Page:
Saturday, October 13, 2012

Nazis Underground



After walking countless kilometers through Vienna (the ratio is 20-to-1 in Misti’s favor) and having free time not influenced by Keir’s student schedule, we are trying to broaden our horizons and look for adventures that involve more than strolling by Beethoven’s house, or hanging out in the same coffee house that Freud and Tolstoy used to frequent.  How jaded we’ve become.

So last Saturday, a gorgeous fall day, we jumped into the Kangoo, turned on the GPS, and programed in “Seegrotte,” the largest underground lake in Europe that is so big you can actually cruise upon it in a boat.  The lake is located in Hinterbrühl, a 6,000-year-old town I hadn’t heard of but should have. 

The Mine at Hinterbrül

To our surprise, the GPS machine said Hinterbrühl was a mere 17 kilometers from the center of Vienna – closer than the schloss I work in.  Off we went, and after driving a short way, we were in the scenic hills and woods on the west side of Vienna, and then, suddenly, we were there.  It was a bit like driving from downtown DC to Bethesda, or Minneapolis to St. Paul.

Hinterbrül is picturesque, but it is less an identifiable village and more a collection of buildings, old and new, scattered on steep hillsides among the trees of the Vienna Woods.  The lake, as we learned before we ventured out, is in the lower level of an old gypsum mine that dates back to 1848.  I had heard that this was the place used by the Nazis late in World War II to build fighters deep underground, safe from the increasingly frequent bombings by the Allies.

The Passageway
As we walked to the entrance, it occurred to us that an old gypsum mine used by the Nazis wasn’t the same as our visits to Luray Caverns in Virginia or Wind Cave in South Dakota’s Black Hills.  But the largest underground lake in Europe, natural or not, had promise, so we paid the 9 Euros, put on our coats, and headed into the darkness with our gruff Austrian tour guide.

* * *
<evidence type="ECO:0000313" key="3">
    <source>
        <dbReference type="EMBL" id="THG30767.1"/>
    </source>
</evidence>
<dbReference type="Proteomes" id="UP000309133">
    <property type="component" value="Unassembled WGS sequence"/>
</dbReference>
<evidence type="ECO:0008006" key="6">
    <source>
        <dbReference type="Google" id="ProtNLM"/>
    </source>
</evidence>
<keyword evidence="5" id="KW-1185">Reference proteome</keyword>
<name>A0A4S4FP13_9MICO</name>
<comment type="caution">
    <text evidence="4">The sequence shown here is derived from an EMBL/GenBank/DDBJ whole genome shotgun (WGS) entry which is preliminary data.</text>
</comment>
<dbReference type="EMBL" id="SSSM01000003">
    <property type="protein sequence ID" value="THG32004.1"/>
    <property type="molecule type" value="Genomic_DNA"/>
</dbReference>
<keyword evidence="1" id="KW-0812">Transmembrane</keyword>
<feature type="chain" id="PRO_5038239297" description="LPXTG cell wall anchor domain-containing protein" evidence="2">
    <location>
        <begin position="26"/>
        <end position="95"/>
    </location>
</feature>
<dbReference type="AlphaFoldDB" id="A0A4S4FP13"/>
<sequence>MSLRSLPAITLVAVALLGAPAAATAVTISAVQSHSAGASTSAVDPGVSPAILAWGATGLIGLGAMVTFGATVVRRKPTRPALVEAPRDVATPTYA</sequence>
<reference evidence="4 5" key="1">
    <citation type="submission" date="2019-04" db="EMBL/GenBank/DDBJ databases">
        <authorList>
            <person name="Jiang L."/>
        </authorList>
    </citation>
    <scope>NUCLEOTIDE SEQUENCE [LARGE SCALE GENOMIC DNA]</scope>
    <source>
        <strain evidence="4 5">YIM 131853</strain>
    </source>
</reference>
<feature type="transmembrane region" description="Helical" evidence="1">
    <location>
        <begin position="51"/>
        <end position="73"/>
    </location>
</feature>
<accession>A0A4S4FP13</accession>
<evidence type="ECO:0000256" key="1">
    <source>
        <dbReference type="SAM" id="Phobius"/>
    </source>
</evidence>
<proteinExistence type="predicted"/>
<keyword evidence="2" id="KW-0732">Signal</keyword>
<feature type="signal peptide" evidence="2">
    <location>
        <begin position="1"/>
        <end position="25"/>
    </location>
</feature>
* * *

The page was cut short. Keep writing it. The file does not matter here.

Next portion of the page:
One enters the mine through a 230-meter brick-lined passageway that is cold, narrow and looking every bit of its 164 years.  The guide warned us to watch our heads and our steps, as sometimes the walk is a bit slippery, but eventually the passage opened into a small cavern, or room.  The guide lectured in both German and English about gypsum mining (it’s used in fertilizer), and we learned that there were three levels to the mine. In 1912 miners broke through some rock on the lower level and suddenly 20 million liters of water from local springs flooded in, creating the lake.  The mine was closed shortly thereafter.

Deeper in the Mine 

We walked past the room where the miners ate dinner, then past the stables, where we learned that the 20 or so horses in the mine (used to power the hoists) were intentionally blinded before they were brought into the mine because they then behaved better in the darkness.

The Fuselage
Farther on we paused at an alcove that contained the corroding fuselage of a jet fighter, along with a model of the plane, and a few other aircraft body parts.  This was the He 162, the first jet fighter, developed by the Nazis near the end of WW II.  I’d heard about this plane when I was a kid (my dad was in the Air Force), but didn’t know much about it.  What I learned on the tour was horrifying … not because of the airplane itself but because of how it was manufactured in the cave.